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Turner joins Liberals 

[PoliticsWatch updated 5:40 p.m., February 6, 2007]

Has Garth Turner found a new home?.

OTTAWA  — Independent no more.   

Independent MP Garth Turner announced Tuesday that he will join the Liberal caucus. 

Turner made the announcement at a press conference with Liberal Leader Stephane Dion at his side.

"I know Mr. Turner's constituents of Halton will only be better served by his decision today," Dion said in a statement. 

The defection changes nothing in terms of the balance of power in Canada's Parliament as the Conservatives and NDP still have a combined 154 votes, enough to survive a confidence test. 
 
The Toronto-area MP has sat as an independent since he was voted out of the Tory caucus by his colleagues last October.  

At the time, Turner expressed suspicion that his dismissal was because of his outspoken criticism of Prime Minister Stephen Harper and his inner circle, including its environmental policy. 

The Tories said it was because of concerns about Turner breaching caucus confidentiality on his popular blog. 

"The Liberal party is as close to my PC roots as I'm going to get," Turner said at his press conference.

"The progressive part of the Conservative party is gone."

Turner was elected to Parliament in the 1980s as a Progressive Conservative and even ran for the party's leadership in 1993. 

Monday evening Turner voted in favour of Liberal Leader Stephane Dion's motion calling on the Conservative government to fully commit Canada to the obligations of the Kyoto protocol. 

The move surprised some of the commenters on his blog given Turner's past opposition to the Kyoto targets. 

Shortly after he was dumped from caucus there was open speculation that Turner could join the Green party and make history by becoming the country's first Green MP.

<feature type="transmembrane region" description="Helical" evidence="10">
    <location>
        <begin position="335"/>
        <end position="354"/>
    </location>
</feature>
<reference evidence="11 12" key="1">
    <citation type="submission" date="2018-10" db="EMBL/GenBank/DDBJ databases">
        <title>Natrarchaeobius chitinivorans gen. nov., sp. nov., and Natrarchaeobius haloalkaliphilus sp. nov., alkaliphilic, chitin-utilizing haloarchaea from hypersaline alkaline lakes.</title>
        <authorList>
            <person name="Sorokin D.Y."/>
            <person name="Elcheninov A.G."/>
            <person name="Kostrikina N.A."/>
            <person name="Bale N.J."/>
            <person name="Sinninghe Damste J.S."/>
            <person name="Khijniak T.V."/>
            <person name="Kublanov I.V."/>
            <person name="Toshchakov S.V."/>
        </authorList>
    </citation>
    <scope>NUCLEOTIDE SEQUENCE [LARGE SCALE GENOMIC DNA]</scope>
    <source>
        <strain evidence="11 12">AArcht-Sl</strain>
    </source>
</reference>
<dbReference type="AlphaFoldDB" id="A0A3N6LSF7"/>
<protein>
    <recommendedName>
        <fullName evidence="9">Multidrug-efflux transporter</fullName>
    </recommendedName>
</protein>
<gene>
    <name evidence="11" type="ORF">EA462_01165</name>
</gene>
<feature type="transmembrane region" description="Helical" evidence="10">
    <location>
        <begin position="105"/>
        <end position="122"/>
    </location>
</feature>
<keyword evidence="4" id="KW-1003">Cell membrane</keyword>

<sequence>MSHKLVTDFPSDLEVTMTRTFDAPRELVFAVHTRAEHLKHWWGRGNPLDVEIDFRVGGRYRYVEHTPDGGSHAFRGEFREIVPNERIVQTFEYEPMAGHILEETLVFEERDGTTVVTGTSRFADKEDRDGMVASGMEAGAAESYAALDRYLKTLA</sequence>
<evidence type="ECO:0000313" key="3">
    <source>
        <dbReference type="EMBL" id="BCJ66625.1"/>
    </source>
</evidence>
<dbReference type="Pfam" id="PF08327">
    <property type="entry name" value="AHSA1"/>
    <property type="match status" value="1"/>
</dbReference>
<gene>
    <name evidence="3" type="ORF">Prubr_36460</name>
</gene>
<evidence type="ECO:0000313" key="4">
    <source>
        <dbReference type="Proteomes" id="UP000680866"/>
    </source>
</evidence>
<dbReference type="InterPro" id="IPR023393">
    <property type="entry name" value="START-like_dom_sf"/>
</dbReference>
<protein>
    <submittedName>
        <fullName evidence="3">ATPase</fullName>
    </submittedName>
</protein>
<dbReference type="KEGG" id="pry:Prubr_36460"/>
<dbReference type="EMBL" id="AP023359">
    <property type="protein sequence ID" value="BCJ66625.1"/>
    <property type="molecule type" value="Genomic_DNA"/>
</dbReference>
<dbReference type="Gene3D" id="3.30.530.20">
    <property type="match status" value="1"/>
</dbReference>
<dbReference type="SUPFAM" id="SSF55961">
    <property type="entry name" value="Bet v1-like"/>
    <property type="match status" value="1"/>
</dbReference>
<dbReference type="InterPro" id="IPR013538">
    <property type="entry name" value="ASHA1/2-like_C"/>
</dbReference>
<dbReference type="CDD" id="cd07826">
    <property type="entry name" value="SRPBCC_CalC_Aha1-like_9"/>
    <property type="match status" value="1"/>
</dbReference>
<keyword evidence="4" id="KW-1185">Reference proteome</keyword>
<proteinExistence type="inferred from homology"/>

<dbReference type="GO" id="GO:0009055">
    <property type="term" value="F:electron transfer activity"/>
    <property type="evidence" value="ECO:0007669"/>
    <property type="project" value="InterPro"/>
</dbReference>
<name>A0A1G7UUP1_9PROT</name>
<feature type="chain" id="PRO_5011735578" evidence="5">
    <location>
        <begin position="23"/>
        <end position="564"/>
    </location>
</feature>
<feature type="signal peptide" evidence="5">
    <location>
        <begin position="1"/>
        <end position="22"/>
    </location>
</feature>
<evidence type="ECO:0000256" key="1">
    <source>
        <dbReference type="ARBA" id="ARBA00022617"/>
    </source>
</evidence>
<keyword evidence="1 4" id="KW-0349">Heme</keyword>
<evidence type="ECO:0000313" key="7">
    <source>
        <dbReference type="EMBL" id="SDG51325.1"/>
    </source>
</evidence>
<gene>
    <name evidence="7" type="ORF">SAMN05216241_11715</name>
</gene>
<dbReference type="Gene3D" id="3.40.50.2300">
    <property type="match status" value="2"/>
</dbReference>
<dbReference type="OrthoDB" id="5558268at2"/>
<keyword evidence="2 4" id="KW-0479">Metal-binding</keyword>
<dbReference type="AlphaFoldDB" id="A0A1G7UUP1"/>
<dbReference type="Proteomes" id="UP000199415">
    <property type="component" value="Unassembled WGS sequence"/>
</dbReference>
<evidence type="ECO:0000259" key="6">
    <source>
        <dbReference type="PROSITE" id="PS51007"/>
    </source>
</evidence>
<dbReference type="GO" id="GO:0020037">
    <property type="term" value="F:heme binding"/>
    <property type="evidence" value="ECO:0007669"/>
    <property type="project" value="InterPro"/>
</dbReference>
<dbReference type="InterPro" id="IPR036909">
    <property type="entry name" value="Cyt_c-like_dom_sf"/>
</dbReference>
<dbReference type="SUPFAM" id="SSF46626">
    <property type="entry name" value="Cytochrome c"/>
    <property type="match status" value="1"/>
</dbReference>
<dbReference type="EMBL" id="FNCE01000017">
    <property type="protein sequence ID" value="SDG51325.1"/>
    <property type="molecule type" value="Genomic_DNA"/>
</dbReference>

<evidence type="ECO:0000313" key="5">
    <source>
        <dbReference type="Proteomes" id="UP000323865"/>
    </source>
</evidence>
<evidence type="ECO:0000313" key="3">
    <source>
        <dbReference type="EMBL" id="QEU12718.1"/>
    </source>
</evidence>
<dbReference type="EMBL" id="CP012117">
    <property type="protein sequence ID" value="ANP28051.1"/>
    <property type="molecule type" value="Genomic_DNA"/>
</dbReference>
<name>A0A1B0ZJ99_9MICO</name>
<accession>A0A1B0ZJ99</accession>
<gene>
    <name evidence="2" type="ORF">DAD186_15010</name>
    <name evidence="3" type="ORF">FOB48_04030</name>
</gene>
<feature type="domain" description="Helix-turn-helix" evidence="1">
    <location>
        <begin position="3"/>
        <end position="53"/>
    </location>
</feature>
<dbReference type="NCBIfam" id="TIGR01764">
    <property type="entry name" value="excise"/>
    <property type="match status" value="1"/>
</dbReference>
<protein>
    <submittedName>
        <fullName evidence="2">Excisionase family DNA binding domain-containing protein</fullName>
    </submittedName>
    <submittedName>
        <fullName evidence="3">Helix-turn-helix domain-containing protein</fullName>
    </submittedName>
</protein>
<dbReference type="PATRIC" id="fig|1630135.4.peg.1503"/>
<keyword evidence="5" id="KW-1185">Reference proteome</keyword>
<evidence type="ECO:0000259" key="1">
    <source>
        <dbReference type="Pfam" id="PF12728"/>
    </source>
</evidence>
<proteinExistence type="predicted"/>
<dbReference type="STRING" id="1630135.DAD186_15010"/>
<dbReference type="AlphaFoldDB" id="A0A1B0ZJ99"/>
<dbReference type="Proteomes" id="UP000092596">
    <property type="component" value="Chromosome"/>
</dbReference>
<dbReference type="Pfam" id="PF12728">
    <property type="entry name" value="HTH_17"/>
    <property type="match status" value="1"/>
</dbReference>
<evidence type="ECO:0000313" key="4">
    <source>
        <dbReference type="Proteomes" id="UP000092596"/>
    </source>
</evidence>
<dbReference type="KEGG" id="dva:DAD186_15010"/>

Turner even campaigned with Green Party Leader Elizabeth May against Liberal Glen Pearson in a November byelection in London, Ontario. Pearson won that contest and will now share the same caucus room with Turner. 

Turner's feud with the Harper PMO began days after the government was sworn in last February when he was the most vocal critic in the Tory caucus of Trade Minister David Emerson's defection from the Liberals to the Tories. 

The MP called for Emerson to resign his seat and run in a byelection before joining the caucus. He later wrote in his blog how he was read the riot act about his comments by Harper himself. 

NDP MP Peter Stoffer has been among the biggest critics of floor crossers on Parliament Hill.  

Stoffer told PoliticsWatch on Tuesday that Turner's decision will not sit well given how "big a deal" he made about Emerson. 

"It just shows you that he's got a lot of explaining to do," Stoffer said. "He's always talking about his constituents. Well his constituents should have a say in what he should be doing. 

Stoffer said Turner should let his constituents decide in a byelection whether or not he sits in the Liberal caucus. 

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